In junior high, I was given the most fantastic textbook. That might seem an oxymoron to you and maybe I had low standards at the time, but it was an English textbook, and what I remember are the short stories, several of which among the best I’ve ever read. One of them, published in 1980, was by Alfred Seton, about a skier with an attitude as dangerous as the mountains. Possibly the memory of it stimulated my interest in Downhill Racer. And possibly Downhill Racer influenced Seton to write that story. It’s called “The Devil Rides With Me.”
Macbeth in Reverse
David Chappellet (Robert Redford) is from rural Colorado, but his talent, determination and, perhaps, Frenchie name, have propelled him to Europe by the start of the film, competing with and against a team of fellow American skiers coached by Eugene Claire (Gene Hackman). They’re all poised to represent U.S.A. in the upcoming Olympics, but first there are races to be won and egos to be wrangled. Chapellet’s is the wildest, and Claire attempts to subdue, then berate, then manage that ego, without affecting any change whatsoever.
It’s a cursory synopsis, and yet, sufficient, because the true plot is how dynamically the film and Redford externalize the internal. That shouldn’t be much of a surprise to anyone familiar with the screenwriter, James Salter. Honestly, I wasn’t, even though he is considered among the best postwar American novelists.* Within the first five minutes, this tale and its tone are shown, not told — a ski lift, climbing into a mountain of trees, almost like the climax of Macbeth in reverse; a skiing sequence moving at hyperspeed and freezing on certain moments — urging us to watch carefully, not be overwhelmed by the momentum.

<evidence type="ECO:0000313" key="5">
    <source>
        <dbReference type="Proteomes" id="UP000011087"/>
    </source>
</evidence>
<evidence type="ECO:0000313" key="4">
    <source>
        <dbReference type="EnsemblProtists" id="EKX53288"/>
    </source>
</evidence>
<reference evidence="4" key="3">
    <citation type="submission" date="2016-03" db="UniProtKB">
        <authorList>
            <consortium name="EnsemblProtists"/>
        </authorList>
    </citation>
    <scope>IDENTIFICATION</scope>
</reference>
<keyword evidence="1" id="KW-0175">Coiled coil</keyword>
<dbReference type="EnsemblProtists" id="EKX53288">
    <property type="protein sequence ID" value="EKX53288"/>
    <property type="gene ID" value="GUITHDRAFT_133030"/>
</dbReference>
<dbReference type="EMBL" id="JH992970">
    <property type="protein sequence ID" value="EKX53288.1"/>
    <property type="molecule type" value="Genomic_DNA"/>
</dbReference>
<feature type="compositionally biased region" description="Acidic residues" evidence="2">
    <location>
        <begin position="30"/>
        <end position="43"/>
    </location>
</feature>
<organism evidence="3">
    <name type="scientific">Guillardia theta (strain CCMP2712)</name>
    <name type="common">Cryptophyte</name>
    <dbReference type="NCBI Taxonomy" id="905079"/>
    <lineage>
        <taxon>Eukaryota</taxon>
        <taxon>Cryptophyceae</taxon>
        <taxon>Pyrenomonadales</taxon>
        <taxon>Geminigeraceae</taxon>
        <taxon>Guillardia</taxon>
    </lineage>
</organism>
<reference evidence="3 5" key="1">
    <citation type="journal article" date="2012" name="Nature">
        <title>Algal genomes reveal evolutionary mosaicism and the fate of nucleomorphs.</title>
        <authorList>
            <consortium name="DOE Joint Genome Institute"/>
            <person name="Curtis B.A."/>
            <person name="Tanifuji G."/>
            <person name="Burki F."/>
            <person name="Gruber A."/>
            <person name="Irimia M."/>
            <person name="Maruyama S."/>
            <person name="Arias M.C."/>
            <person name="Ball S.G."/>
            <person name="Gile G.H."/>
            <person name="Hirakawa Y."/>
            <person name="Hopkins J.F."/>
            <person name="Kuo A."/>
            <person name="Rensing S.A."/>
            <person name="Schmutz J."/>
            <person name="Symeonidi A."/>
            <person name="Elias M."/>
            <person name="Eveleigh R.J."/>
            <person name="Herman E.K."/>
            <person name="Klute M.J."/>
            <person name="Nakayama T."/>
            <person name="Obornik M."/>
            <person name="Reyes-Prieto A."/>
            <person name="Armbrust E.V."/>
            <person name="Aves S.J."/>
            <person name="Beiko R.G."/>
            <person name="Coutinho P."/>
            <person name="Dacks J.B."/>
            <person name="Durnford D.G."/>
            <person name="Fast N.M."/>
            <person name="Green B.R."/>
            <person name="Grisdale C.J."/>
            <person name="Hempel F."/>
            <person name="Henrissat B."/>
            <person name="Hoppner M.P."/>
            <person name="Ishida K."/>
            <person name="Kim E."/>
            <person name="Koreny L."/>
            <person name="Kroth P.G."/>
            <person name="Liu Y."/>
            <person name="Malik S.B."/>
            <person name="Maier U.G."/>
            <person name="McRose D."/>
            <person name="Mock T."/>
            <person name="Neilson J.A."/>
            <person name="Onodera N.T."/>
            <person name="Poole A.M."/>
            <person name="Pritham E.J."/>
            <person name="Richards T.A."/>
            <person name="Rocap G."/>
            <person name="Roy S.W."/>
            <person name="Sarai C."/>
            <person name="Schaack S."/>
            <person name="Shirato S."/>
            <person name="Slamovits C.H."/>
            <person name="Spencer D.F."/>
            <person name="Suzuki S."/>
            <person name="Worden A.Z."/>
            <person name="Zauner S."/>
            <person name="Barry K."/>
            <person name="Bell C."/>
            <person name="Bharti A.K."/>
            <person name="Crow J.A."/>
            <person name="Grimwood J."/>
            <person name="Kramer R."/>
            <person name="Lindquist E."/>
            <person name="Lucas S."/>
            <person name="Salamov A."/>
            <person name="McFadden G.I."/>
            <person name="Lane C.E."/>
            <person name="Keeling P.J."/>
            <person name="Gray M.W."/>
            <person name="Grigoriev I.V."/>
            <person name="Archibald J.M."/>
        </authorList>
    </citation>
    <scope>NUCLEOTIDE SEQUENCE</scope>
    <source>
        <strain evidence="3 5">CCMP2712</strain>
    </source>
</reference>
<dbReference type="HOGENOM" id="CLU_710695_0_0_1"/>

Outrun Those Voices
“We’re all heading to the same station…” Redford declared, to Variety. “There’s a great line by T. S. Eliot: ‘There’s only the trying. The rest is not our business.’ Just keep trying. Do what you can, but don’t stop, and particularly don’t stop at that sign that says success. Run that light. Run that light.”** Redford ran on an unsustainable fuel throughout Downhill Racer, his first as producer and star, “though it never quite sunk in with people that I was producing.”*** The film has a manic energy, out of Chappellet’s control and yet utterly controlled in Redford’s performance, the latter of which is both surprising and un, considering the essential similarity between character and actor.
“Do you still hear the negative voice of your father in your head?” Redford asked, in an interview from this year. “I still hear his voice. You don’t outrun those voices.”**** About one third into the film, Chappellet visits home, a farm in Idaho Springs, Colorado, where his father (Walter Stroud) gruffly acknowledges the arrival and returns to work. In a few short exchanges, Salter, Redford, and Stroud convey 30 some years of a relational pattern, perfectly synchronized and disassociated: Chappellet’s ache for approval and his father’s inability to express it, colluding to form a maddening loop of misunderstanding. “I just hope you don’t end up askin’ yourself the question some folks ask me,” Father mumbles, “what’s he do it for?” “Well, I’ll be famous,” Chappellet offers. “I’ll be a champion.” Father pauses, then shrugs: “World’s full of ‘em.”